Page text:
In response to the noble Baroness's invitation, I set out what the letter of the noble Lord, Lord Filkin, stated. We think that specifying arrangements in an order has the potential to cause problems. Not specifying them has the advantage of flexibility, which it is important to retain. Different arrangements might be suitable in different circumstances.

Documents destined for countries not designated as participating countries for the purposes of this clause will be sent to the Secretary of State, who will send them to the central authority in the other country, which will serve them on the recipient. But there may also be other arrangements. For instance, in the case of EU-bound documents, the issuing authority may send them to the overseas central authority for onward transmission, either by post or personal service, depending on its particular requirements. Alternatively, the issuing authority might send documents to the Secretary of State who will then send them to the overseas central authority, again for onward transmission from that authority either by post or personal service.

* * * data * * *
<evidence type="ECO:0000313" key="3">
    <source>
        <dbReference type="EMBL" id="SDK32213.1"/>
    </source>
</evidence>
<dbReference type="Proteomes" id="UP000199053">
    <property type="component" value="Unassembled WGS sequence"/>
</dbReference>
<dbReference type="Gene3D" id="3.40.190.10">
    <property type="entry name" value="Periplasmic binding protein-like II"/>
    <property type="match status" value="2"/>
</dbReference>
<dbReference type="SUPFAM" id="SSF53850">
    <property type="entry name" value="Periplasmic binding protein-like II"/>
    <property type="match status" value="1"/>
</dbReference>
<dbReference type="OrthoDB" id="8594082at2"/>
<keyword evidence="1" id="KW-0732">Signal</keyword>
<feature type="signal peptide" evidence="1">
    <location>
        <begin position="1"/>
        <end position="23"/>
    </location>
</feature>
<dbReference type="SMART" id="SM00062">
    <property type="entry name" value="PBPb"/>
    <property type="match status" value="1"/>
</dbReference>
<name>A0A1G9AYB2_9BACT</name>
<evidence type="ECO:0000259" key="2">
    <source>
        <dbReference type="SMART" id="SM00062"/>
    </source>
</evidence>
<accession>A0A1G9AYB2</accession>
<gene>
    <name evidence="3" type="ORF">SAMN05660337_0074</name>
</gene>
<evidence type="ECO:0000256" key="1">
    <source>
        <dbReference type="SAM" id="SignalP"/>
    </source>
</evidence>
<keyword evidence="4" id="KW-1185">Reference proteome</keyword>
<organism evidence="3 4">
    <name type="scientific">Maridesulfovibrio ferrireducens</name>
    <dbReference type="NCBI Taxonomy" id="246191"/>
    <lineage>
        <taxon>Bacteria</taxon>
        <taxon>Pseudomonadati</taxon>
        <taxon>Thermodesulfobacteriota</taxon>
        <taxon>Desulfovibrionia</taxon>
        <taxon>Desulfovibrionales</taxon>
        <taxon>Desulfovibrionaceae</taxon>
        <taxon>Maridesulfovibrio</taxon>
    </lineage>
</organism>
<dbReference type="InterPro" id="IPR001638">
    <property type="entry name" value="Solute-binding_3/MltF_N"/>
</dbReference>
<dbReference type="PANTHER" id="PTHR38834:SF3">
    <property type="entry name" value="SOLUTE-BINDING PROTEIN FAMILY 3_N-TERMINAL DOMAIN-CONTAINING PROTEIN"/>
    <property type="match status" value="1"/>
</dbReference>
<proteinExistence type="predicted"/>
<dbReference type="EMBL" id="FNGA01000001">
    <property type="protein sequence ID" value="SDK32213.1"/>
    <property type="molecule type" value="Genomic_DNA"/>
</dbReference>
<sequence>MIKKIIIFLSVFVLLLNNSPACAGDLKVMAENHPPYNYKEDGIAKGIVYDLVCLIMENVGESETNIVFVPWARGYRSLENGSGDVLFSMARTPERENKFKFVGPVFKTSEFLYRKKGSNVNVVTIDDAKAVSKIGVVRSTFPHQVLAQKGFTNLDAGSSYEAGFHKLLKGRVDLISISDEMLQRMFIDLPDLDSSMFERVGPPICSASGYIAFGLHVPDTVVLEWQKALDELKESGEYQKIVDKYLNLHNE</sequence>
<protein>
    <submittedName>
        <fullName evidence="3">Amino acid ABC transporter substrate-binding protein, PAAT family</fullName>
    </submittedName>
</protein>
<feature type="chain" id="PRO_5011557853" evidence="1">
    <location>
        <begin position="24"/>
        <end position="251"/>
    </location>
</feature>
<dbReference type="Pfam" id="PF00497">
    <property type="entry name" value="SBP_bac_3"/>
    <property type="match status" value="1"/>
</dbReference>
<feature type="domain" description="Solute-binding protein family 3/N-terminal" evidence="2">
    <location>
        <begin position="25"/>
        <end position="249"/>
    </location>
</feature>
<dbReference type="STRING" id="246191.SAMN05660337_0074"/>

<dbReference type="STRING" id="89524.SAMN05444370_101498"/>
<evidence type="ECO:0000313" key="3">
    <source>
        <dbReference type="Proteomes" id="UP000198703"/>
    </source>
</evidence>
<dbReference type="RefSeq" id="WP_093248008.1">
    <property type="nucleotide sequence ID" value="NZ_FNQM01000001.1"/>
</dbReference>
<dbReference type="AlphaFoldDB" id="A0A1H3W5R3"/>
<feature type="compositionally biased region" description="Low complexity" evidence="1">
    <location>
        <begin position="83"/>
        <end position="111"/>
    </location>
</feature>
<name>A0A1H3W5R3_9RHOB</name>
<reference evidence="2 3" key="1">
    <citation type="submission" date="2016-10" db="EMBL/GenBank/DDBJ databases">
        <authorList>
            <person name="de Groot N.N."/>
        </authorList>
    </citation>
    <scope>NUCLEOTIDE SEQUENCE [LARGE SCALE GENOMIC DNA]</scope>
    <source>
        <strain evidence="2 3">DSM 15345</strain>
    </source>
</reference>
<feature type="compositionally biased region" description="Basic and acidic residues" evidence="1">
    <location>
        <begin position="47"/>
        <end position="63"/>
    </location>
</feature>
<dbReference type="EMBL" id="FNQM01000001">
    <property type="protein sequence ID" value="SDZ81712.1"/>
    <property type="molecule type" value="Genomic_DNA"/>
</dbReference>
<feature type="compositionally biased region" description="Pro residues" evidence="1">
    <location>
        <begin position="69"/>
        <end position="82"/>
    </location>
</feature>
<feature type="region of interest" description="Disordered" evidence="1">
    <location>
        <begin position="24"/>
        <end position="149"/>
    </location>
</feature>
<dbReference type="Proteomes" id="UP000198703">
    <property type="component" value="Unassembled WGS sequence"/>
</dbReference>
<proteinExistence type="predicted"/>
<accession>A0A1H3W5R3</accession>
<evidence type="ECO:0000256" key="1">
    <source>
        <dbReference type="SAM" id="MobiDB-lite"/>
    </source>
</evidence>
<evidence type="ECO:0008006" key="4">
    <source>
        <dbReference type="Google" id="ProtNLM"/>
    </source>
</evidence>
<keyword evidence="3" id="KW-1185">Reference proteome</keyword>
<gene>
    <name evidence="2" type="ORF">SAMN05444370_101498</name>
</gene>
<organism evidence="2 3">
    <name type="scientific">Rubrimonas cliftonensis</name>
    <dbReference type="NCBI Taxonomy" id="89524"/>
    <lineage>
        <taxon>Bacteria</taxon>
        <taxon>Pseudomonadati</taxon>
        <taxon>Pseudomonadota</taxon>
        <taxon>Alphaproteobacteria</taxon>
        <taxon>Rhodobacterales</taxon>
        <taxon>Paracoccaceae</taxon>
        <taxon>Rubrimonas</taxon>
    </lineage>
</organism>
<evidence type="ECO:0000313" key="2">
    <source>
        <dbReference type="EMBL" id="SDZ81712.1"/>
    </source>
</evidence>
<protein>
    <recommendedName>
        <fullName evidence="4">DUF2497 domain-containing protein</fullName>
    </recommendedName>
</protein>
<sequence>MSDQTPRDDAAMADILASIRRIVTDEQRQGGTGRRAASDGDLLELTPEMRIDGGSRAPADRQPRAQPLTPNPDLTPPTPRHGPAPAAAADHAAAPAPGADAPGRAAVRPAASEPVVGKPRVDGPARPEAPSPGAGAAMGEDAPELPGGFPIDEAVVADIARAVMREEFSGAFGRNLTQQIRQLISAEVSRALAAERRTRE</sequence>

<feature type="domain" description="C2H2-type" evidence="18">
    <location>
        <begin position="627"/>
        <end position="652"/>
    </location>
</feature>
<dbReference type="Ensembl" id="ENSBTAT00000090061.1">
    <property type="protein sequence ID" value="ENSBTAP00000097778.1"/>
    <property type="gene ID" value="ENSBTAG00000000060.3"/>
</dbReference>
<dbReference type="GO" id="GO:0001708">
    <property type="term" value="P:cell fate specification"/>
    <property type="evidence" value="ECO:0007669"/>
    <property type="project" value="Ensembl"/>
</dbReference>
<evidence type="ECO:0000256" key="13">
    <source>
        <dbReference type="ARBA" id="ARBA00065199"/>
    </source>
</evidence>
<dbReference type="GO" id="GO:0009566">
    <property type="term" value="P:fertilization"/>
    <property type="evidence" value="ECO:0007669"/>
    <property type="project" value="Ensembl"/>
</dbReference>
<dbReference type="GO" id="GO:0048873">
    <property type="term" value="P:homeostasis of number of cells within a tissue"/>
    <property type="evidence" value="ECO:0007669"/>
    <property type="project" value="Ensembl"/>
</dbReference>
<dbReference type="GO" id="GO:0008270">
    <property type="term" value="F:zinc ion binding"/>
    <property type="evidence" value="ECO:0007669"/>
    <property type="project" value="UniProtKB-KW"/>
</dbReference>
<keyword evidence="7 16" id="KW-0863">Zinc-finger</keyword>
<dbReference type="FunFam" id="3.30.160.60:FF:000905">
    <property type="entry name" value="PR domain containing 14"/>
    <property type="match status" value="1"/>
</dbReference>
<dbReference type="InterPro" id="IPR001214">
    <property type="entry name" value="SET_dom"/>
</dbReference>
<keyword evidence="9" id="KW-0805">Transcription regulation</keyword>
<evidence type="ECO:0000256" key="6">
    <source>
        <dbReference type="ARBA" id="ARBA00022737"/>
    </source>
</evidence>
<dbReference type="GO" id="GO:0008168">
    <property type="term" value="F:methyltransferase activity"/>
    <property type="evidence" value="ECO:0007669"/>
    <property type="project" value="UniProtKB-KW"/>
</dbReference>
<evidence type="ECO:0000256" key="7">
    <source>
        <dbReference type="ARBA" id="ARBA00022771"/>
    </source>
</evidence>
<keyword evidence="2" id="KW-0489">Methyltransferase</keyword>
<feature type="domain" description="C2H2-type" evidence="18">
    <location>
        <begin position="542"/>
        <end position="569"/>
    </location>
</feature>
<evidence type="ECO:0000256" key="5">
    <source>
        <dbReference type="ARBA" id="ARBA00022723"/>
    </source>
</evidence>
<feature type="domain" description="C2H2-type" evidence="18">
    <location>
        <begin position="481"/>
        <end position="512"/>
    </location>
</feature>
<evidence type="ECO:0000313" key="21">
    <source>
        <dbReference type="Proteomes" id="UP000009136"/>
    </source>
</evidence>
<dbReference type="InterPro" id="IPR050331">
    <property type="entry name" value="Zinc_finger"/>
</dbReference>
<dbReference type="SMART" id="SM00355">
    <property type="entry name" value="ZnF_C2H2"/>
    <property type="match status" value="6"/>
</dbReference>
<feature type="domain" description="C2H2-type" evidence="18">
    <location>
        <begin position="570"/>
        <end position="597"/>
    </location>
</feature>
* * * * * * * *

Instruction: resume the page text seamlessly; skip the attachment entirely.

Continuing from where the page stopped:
There will inevitably be occasions when an issuing authority will send documents to the Secretary of State in error when direct service would have been the correct route. We intend that in such circumstances the Secretary of State will then simply forward the documents directly to the recipient overseas. We would not want a situation where a statutory provision required him to send the documents back to the issuing authority because they had been sent incorrectly, when it would be a simple and clearly far more sensible solution for him to forward them himself. However, to set out such an option in an order risks giving the impression to issuing authorities that it is quite acceptable to send all documents to the Secretary of State because he will do the work of routing them overseas for them. That could encourage issuing authorities not to bother using the correct procedure, which would clearly be undesirable. Those are some

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examples of circumstances in which specifying arrangements in an order could lose flexibility and could give rise to problems.